The 1920’s Fringe Flapper Dress – Truth or Myth
It’s so handy these days to grab an atypical 1920’s flapper dress on Amazon. There’s a huge array of flapper dresses, usually in black, with hemlines fringed to the hilt. While you’re at it, you’ll see links to feather boas, long cigarette holders, and flapper headbands. For no great cost, you can kit yourself out as a flirty flapper. The only thing is, for the most part, typical 1920’s evening dresses didn’t have fringes.
Racked Magazine declared in 2017 that flappers did NOT wear fringed dresses. An attention grabbing headline. But not true. They did wear them, but it was not the defining look of the flapper. How to dress in 1920’s fashion is not as simple as it may seem.
The front page of the Arizona Weekly Journal on August 2nd, 1922 pretty much proves that the fringe flapper dress was for real.
They showed a picture of a 100% flapper and listed 13 qualifications, and one of them is a knee length fringed skirt. The photo to the right from 1925, shows two dancers in fringe dresses.
This skirt style appears to have been briefly popular for some early 1920’s skirts and dance dresses. But a 1920’s formal or party dress was quite different if you read on. For day wear, pleated skirts were the mainstay of most 1920’s women, flapper or otherwise.
Evening dress was much more fluid and imaginative. Sequined fringe dresses were indeed worn, but were more often probably worn as a costume by dancers.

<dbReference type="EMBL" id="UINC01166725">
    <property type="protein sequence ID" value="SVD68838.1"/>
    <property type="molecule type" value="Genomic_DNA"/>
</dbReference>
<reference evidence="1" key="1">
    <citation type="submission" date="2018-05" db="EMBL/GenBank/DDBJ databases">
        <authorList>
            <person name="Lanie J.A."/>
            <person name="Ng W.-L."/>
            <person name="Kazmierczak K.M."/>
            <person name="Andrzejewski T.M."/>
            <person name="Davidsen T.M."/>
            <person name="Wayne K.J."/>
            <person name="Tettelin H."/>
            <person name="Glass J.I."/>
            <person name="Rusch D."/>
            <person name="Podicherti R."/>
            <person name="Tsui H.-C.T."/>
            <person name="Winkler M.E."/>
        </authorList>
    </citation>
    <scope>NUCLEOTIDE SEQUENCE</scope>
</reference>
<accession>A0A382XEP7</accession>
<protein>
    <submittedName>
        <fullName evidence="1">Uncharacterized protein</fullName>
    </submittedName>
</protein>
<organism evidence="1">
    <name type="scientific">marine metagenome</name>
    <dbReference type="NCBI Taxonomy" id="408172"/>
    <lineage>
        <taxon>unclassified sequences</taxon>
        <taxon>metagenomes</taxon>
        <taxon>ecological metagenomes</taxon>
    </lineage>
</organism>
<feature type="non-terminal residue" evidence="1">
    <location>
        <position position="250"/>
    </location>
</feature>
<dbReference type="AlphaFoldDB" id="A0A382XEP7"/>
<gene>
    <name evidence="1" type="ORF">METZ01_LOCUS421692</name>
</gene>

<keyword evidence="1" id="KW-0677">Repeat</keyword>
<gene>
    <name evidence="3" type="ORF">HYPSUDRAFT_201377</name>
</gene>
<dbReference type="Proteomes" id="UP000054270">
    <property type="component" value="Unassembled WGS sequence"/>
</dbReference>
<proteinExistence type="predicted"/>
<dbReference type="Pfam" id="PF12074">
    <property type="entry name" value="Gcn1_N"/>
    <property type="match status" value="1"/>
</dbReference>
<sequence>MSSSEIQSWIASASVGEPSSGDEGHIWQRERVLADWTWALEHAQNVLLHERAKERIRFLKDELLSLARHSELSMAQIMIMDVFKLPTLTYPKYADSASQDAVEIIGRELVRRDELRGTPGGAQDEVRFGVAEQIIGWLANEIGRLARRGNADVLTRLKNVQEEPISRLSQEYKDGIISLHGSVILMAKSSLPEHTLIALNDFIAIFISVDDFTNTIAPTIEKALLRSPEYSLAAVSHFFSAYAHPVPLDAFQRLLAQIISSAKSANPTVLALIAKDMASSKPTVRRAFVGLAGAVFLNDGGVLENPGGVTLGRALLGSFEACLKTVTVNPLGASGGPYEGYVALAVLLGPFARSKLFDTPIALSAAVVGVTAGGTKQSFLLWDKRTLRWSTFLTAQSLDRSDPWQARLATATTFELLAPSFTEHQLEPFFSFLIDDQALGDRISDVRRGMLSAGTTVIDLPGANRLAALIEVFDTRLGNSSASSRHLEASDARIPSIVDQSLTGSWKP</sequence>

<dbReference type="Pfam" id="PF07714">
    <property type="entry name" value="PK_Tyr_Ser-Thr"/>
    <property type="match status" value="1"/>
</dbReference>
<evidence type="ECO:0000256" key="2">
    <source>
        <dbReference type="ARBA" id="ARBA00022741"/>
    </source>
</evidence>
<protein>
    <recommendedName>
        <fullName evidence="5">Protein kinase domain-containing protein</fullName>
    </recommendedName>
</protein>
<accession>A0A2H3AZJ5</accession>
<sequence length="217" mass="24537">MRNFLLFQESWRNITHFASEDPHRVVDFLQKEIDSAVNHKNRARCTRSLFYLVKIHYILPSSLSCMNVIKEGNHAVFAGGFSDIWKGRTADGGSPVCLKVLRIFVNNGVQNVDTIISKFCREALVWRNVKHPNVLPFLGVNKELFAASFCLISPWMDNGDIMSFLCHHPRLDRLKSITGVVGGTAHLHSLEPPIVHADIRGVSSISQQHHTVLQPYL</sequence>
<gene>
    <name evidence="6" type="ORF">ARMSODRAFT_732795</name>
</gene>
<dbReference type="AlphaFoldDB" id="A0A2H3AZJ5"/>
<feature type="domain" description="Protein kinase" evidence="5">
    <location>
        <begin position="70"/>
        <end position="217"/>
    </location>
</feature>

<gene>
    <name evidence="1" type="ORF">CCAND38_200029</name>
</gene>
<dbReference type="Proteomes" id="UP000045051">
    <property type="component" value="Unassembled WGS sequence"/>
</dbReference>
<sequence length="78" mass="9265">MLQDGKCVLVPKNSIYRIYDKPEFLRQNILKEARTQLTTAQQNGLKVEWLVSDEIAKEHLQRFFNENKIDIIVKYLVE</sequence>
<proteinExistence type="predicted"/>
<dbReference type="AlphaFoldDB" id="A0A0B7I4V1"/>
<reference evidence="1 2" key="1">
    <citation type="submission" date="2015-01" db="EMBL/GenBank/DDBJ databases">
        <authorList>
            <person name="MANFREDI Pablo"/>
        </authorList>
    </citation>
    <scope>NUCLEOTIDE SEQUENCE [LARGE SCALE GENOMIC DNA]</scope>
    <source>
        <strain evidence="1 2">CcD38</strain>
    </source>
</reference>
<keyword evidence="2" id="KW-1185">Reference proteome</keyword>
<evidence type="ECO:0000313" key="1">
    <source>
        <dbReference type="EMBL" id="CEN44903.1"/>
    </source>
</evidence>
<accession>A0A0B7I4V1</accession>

Flapper wearing a Fringed Dress in 1922
There is one stunning image from 1922, possibly of a Julia Farnham, step-daughter of sculptor Sally Farnham. It was found in the George Grantham Bain Collection in the Library of Congress. This girl has it all. The dress is a put together costume, but you can clearly see a fringe on that hem. This young lady had style.
Flapper Dresses Hollywood Style
What passes today as a 1920’s party dress, and what was actually worn in the 1920’s is rarely accurate.
From the hilarious depiction of flappers in Singin’ in the Rain 1952 to the Great Gatsby film 2013, the modern vision of the flapper dress has been reinvented over and over again to suit our retrospective imagination.
The Flapper look according to Costume Designers
The genius that was Hollywood costume designer Walter Plunkett. He made the flapper costume look such fun. The lush color of the 1952 film Singin’ in the Rain helped cement a flapper look, which was not exactly true to the original flapper dresses of the 1920’s.
Costume designer Orry-Kelly, decked Marilyn Monroe ( not to mention Tony Curtis and Jack Lemmon) out in some adorable 1920’s clothing. The jaw dropping fringed dress worn by Marilyn for the “I’m through with Love” scene in Some Like it Hot 1959 is dripping with fringes. She wore a fringed dress the previous year for a Life Magazine article when she impersonated Clara Bow.
These two designers may have taken some artistic licence with their designs, but they were historically accurate in most respects. So there were fringes on dresses in the 1920’s. But these tended to be highly decorative and sewn on by hand in sequins. Designers like Vionnet and Coco Chanel often created these styles. These were expensive and not exactly practical for dancing the Charleston !
What Women Really Wore in the 1920’s
1920’s Day Dress
For the most part, women wore a combination of blouse, cardigan and pleated skirts for day wear. An afternoon dress in summer time was usually a basic shift dress which hung from the shoulders. The dropped waist was imperative of course and the skirt was always below the knee.